Britain's Budget Cuts - Will the Bell Toll for Us?
This week, the British government announced plans to cut its military personnel by 10 percent, scrap 40 percent of the army's artillery and tanks, and withdraw all of its troops from Germany within 10 years, the New York Times reports. The plan will involve a cut of about 8 percent in real terms in Britain's annual defense budget, significantly less than the 10 to 20 percent cuts that were under discussion. The Times attributes the reduced military cuts, in part, to US government pressure.
The reduced cuts in military spending are expected to lead to increased cuts in domestic spending:
The more modest scale of the military cutbacks placed extra strain on the government's overall effort to save more than $130 billion through spending cutbacks by 2015, a commitment that will require other government departments to make cutbacks averaging 25 percent. [my emphasis]
This what we have to look forward to with a Republican Congress: demands for budget cuts from which military spending is largely spared and which therefore will fall on domestic spending, like Social Security.
Thanks to the Tea Party and the corporate media, the dominant story line of the election is not the insufficient scale of government spending so far to boost employment in response to the massive fall in consumer demand resulting from the collapse of the housing bubble - Keynes 101- but "out of control government spending." So, if Republicans take Congress, you can bet the story of the election will be: cut government spending. And since it's an enforced dogma of the national Republican party that you can't touch military spending - especially the wars - that means big cuts in domestic spending. At this writing, 238 Democratic candidates have pledged "to oppose any cuts to Social Security benefits, including increasing the retirement age." If voters hand the gavel of the House to John Boehner, they are forgoing that pledge, whether they know it or not.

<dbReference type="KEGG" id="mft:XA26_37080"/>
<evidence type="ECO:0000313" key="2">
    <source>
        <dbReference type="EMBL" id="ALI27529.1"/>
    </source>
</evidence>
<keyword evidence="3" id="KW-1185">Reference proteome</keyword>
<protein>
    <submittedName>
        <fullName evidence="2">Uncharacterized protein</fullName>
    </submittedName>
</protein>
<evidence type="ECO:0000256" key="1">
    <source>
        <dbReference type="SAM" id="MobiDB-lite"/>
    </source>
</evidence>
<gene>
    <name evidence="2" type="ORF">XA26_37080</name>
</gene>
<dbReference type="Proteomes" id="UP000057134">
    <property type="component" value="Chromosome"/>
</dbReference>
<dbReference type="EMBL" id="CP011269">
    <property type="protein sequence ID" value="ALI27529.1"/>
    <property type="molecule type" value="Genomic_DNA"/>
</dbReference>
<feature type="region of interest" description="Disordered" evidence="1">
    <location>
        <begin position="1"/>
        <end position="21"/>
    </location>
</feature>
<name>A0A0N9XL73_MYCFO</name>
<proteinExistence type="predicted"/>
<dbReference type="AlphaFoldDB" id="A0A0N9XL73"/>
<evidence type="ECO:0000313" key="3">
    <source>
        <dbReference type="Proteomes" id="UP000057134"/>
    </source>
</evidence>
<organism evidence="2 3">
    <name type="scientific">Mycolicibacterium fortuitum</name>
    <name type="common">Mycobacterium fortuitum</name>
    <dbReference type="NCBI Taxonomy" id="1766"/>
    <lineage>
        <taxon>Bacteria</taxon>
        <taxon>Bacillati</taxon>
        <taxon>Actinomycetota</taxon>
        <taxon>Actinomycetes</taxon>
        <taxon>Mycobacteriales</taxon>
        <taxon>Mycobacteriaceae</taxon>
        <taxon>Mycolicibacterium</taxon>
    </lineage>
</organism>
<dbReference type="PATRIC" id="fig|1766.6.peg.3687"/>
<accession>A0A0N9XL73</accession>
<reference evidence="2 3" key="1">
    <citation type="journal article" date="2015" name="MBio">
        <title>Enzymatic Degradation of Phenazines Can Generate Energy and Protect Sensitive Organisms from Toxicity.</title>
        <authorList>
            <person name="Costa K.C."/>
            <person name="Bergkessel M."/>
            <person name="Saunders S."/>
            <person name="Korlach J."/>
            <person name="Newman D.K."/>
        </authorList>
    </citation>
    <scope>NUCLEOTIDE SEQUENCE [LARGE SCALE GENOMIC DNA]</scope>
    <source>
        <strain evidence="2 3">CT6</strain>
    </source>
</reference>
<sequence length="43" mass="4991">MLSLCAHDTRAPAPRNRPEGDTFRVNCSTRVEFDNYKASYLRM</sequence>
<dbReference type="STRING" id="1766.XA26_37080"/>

In principle, there should be no relation between the military budget and Social Security, because Social Security has a separate tax and a separate budget; but if you look at the rhetoric of those who want to cut Social Security, they don't respect this distinction at all: they see Social Security cuts as a way to reduce projected deficits in the combined budget.
The fact that we are facing a freight train called "deficit reduction" which is going to maul domestic spending unless we get serious about cuts to the military budget ought to increase the sense of urgency among Democratic constituency groups about ending the wars. It's the continuation of the wars, more than anything else, that puts a protective shield around the "out of control" military budget. We'll never get to have a serious discussion in the US about a 10 to 20 percent cut in the military budget, or even an 8 percent cut, so long as the wars continue. And so long as that situation endures, budget cuts mean big cuts in domestic spending.